Vegas police ask for tips, not rumors, related to shooting
Las Vegas official calls for 'true tips and leads' while taking questions on mass shooting investigation.
Authorities investigating Stephen Paddock, the Las Vegas mass killer, have yet to settle on a motive for the slaughter, but they are certain the retired accountant and heavy gambler was the sole shooter.
What they can’t confirm yet is whether anybody else knew about his planned attack before it took place.
Las Vegas Metropolitan Police Department Undersheriff Kevin McMahill said Friday in a news conference that while tips and information have helped them build a “profile into the madness of this suspect,” they still don’t know why he fired a heavy stream of bullets into a crowd of concertgoers at the Mandalay Bay Resort and Casino.
“In the past, terror attacks or mass murder incidents, motive was made very clear,” McMahill said about police examination of social media posts or evidence left at the scene. “We have looked at everything, literally, to include the suspect’s personal life, any political affiliation, his social behaviors, economic situation and any potential radicalization that so many have claimed.”
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He also confirmed that investigators hadn’t found any evidence to suggest that the Islamic State was in any way responsible for the attack, despite the Muslim group’s earlier claims.
Police said they have reviewed video footage from the hotel and didn’t see anyone that they view as a suspect.
They reiterated that authorities found Tannerite, a binary explosive, in the shooter’s car but said they do not know what Paddock was planning to do with it and based on the condition it was found in, it did not resemble an IED.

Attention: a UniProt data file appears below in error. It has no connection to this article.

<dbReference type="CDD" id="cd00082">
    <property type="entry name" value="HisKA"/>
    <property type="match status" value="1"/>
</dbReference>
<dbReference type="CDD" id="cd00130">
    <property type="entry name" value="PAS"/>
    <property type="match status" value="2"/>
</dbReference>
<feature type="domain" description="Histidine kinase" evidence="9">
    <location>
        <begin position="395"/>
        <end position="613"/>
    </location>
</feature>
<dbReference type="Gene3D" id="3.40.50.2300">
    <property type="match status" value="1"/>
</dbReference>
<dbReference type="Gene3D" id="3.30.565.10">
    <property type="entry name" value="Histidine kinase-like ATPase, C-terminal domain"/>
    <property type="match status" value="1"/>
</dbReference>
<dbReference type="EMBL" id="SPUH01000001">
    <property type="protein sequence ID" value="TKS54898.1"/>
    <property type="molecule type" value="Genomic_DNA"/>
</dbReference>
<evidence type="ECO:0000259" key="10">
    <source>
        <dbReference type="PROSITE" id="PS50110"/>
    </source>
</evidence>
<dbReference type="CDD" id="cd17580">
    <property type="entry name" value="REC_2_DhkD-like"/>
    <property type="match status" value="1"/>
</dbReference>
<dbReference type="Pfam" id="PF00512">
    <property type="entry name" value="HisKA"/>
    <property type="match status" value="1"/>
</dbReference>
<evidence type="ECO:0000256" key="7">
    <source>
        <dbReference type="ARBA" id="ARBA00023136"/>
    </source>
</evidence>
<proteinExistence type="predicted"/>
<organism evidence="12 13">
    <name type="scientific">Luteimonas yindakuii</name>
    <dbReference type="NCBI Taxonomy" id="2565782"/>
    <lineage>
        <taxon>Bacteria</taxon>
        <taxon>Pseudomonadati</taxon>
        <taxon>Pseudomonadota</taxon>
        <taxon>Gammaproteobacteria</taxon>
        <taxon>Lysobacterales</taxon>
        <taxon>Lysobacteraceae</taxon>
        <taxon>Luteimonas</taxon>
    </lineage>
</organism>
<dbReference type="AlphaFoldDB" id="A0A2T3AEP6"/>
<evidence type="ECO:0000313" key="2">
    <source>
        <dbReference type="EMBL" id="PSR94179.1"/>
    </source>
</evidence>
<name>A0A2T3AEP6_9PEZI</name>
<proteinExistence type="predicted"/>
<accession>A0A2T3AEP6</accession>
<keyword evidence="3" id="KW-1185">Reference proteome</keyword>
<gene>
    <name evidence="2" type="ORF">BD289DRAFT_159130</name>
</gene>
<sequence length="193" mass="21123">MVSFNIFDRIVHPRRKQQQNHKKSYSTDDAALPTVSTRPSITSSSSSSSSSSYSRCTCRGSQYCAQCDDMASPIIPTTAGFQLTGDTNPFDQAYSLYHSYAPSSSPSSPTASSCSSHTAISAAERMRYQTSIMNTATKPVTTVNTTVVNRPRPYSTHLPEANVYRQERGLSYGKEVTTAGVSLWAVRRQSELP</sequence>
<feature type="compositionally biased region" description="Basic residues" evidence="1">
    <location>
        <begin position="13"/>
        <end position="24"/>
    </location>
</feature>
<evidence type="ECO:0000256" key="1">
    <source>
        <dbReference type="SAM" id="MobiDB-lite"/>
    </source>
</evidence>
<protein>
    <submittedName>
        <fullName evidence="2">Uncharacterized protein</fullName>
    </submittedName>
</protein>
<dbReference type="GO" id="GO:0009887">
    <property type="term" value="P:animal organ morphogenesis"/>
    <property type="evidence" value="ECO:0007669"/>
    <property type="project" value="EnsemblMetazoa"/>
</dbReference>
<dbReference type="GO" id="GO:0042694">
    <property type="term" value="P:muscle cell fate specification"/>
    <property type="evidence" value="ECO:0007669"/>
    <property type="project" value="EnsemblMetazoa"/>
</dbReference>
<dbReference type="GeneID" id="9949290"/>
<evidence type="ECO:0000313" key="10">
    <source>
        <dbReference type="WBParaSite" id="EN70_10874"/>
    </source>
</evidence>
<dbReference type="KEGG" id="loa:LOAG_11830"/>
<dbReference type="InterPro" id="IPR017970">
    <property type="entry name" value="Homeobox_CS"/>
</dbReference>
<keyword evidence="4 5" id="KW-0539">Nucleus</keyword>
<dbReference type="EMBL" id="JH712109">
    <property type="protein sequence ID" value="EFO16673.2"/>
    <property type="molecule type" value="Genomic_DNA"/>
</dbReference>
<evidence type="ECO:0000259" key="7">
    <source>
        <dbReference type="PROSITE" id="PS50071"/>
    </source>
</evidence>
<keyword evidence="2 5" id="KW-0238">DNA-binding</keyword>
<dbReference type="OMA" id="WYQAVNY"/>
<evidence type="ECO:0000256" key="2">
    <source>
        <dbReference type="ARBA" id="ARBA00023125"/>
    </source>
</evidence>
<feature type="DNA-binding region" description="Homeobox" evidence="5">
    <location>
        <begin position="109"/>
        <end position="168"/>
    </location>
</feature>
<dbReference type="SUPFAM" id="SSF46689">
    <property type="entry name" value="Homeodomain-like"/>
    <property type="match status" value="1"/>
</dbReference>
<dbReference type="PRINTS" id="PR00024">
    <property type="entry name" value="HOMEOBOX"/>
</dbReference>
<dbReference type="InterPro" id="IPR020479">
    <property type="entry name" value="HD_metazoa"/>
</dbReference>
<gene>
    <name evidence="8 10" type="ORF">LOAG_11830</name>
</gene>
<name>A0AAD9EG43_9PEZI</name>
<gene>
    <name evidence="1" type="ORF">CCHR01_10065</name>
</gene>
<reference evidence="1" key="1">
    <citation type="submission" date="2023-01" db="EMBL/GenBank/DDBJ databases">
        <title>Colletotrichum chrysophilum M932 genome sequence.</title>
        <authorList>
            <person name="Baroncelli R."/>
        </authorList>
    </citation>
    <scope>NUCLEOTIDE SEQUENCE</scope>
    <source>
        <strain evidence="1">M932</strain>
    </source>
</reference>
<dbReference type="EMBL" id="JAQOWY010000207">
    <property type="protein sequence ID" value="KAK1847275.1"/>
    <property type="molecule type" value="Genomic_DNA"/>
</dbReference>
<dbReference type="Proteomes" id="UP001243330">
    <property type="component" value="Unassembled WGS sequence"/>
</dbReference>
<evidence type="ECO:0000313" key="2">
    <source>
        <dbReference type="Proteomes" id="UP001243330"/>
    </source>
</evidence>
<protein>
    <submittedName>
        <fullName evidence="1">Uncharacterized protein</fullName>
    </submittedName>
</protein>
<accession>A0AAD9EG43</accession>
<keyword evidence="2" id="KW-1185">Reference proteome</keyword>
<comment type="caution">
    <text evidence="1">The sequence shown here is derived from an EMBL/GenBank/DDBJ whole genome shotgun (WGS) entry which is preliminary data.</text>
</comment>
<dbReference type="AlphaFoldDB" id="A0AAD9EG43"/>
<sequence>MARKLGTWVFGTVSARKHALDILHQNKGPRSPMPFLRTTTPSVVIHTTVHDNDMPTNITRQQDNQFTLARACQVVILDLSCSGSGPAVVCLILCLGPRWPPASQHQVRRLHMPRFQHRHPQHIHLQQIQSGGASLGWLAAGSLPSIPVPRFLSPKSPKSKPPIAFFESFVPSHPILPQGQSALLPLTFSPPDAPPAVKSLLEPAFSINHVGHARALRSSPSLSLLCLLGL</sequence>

They also confirmed that authorities located a missing car they were looking for, a Hyundai Tucson with Nevada plates. It was at Paddock’s house in Reno, Nev.
In a timeline of events, police confirmed that a security officer initially went up to the 32nd floor of the hotel because an alarm sounded.
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It was there that the security guard, Jesus Campos, came under fire by the suspect, during which he was hit by a bullet in the leg.
Campos turned back and notified his dispatch of the shooter, which McMahill said was “absolutely critical” because it gave police the exact location of Paddock.
McMahill referred to Campos as a “brave and remarkable” man who police had not done a good enough job of recognizing for his heroic actions.
Aaron Rouse, of the FBI’s Las Vegas division, also detailed a campaign authorities are launching to obtain any information people may have from before, during or after the deadly attack.
He said there will be billboards in the area reading “If you know something, say something,” with the phone number, 1-800-CALL-FBI.